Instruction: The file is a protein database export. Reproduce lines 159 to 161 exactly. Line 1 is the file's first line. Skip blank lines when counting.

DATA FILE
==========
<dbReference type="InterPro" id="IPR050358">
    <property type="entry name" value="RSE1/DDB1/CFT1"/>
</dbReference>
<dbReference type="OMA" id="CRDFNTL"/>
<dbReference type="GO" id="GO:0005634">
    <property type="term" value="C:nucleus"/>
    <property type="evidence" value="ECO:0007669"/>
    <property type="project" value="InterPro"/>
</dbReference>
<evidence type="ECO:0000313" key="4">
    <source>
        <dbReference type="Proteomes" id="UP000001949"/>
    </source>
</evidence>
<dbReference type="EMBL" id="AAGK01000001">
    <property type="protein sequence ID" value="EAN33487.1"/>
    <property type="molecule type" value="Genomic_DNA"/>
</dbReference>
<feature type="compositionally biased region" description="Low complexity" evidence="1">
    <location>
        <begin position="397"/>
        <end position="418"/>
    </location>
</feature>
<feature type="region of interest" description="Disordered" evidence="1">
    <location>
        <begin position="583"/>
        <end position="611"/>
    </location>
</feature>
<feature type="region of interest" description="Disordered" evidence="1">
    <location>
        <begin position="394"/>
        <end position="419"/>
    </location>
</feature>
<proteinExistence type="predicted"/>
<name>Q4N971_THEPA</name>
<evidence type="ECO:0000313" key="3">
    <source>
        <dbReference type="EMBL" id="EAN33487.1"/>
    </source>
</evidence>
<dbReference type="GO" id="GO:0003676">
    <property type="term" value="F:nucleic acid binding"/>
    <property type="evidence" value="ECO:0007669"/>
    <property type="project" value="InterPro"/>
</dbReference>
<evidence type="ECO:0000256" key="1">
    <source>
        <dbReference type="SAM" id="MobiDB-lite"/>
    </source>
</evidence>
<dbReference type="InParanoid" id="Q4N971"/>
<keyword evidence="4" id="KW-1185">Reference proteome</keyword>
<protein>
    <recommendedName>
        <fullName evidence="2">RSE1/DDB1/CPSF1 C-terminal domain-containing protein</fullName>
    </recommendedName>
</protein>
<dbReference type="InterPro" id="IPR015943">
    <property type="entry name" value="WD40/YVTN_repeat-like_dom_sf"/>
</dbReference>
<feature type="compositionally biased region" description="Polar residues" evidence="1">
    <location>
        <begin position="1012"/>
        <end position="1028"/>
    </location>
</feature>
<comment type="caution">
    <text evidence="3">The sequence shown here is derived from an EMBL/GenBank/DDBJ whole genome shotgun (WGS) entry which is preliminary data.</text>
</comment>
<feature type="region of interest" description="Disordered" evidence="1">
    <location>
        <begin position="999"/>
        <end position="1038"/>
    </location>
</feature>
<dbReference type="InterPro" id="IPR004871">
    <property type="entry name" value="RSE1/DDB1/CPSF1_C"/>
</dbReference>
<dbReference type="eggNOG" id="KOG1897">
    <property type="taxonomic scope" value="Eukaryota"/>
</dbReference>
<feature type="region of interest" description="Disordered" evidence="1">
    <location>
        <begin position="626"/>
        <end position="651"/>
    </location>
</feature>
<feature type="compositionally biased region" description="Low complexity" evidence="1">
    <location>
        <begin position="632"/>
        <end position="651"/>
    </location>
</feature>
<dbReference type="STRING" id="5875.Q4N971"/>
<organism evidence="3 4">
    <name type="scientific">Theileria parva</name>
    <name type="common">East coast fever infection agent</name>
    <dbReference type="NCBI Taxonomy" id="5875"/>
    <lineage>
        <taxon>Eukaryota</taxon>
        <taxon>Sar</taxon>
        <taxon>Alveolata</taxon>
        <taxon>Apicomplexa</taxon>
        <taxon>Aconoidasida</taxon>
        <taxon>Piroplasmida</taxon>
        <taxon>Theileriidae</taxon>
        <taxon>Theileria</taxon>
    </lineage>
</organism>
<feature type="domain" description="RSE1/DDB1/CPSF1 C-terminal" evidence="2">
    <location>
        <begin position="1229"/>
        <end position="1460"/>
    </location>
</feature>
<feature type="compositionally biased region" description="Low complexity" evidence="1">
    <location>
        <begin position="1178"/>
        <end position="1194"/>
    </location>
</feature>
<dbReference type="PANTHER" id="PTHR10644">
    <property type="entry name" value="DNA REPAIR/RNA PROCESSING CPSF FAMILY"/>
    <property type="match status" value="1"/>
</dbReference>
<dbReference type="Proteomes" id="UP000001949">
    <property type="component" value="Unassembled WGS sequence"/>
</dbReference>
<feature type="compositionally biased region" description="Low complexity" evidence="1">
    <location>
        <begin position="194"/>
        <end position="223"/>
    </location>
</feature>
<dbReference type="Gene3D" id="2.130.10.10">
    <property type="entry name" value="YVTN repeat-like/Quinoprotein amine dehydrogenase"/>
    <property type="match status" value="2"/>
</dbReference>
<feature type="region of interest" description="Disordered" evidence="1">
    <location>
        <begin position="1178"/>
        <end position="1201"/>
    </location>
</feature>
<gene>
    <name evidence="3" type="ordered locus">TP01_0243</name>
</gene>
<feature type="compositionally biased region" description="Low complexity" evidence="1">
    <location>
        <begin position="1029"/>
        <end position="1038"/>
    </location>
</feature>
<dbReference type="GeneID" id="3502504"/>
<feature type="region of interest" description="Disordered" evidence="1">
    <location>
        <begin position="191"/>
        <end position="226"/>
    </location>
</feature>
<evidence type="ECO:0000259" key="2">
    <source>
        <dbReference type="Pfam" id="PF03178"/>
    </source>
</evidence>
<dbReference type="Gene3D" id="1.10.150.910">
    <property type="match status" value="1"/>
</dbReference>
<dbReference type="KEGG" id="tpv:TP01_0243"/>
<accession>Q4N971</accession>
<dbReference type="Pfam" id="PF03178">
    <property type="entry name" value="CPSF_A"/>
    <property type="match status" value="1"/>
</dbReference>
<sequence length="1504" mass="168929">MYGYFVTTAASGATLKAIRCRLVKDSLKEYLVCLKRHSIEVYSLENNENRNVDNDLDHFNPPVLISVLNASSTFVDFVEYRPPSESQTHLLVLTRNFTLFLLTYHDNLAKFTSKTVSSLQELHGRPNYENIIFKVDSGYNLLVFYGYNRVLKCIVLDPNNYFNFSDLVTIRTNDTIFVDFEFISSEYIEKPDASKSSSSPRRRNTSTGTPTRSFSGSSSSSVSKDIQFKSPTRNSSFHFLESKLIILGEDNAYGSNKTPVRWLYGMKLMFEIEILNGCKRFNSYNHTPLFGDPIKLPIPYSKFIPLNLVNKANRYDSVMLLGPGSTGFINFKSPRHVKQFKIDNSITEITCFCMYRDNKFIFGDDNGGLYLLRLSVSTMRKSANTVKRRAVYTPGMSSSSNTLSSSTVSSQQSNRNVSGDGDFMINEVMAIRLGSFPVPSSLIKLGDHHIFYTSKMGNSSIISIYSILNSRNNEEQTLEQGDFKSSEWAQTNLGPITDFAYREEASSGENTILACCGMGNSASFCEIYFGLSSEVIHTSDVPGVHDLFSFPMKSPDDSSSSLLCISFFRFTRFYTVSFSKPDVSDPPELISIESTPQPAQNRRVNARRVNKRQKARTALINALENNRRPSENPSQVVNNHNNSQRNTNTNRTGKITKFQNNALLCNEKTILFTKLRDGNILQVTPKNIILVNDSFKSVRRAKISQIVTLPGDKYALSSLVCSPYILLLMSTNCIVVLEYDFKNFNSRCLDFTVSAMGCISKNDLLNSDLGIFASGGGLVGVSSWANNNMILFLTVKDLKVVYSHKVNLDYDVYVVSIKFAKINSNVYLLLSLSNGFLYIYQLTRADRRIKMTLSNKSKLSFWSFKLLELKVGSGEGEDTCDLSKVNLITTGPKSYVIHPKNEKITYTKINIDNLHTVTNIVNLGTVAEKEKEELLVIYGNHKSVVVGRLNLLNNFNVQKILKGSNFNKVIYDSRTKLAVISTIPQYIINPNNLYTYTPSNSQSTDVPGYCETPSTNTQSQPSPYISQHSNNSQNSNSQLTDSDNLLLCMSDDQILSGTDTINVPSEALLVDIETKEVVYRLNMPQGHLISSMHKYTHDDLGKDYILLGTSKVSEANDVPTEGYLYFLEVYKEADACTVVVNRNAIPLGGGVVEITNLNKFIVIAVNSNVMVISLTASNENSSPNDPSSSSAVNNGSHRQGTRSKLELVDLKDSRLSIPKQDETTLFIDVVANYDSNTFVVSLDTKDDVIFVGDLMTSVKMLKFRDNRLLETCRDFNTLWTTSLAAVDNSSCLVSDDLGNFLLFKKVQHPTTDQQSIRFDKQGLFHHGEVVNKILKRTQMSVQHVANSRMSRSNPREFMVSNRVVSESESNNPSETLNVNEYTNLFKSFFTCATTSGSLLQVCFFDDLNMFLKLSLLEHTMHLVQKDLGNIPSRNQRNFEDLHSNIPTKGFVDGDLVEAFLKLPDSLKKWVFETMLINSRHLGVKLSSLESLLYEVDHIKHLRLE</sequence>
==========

    <location>
        <begin position="191"/>
        <end position="226"/>